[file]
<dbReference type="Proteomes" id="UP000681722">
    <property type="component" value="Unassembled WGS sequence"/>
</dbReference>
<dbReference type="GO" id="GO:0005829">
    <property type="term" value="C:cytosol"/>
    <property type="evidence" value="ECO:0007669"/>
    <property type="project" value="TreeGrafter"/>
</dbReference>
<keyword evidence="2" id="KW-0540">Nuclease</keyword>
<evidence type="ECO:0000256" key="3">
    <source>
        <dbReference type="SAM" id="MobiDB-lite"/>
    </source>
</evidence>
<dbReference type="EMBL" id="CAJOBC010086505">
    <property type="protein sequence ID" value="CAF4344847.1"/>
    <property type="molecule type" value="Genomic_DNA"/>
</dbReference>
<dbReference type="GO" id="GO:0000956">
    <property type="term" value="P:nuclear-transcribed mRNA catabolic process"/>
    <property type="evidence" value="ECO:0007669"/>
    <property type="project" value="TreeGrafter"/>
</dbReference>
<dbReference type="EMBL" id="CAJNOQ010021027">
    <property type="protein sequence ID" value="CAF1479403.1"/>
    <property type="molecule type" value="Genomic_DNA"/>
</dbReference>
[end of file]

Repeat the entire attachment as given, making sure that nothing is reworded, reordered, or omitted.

<dbReference type="Proteomes" id="UP000681722">
    <property type="component" value="Unassembled WGS sequence"/>
</dbReference>
<dbReference type="GO" id="GO:0005829">
    <property type="term" value="C:cytosol"/>
    <property type="evidence" value="ECO:0007669"/>
    <property type="project" value="TreeGrafter"/>
</dbReference>
<keyword evidence="2" id="KW-0540">Nuclease</keyword>
<evidence type="ECO:0000256" key="3">
    <source>
        <dbReference type="SAM" id="MobiDB-lite"/>
    </source>
</evidence>
<dbReference type="EMBL" id="CAJOBC010086505">
    <property type="protein sequence ID" value="CAF4344847.1"/>
    <property type="molecule type" value="Genomic_DNA"/>
</dbReference>
<dbReference type="GO" id="GO:0000956">
    <property type="term" value="P:nuclear-transcribed mRNA catabolic process"/>
    <property type="evidence" value="ECO:0007669"/>
    <property type="project" value="TreeGrafter"/>
</dbReference>
<dbReference type="EMBL" id="CAJNOQ010021027">
    <property type="protein sequence ID" value="CAF1479403.1"/>
    <property type="molecule type" value="Genomic_DNA"/>
</dbReference>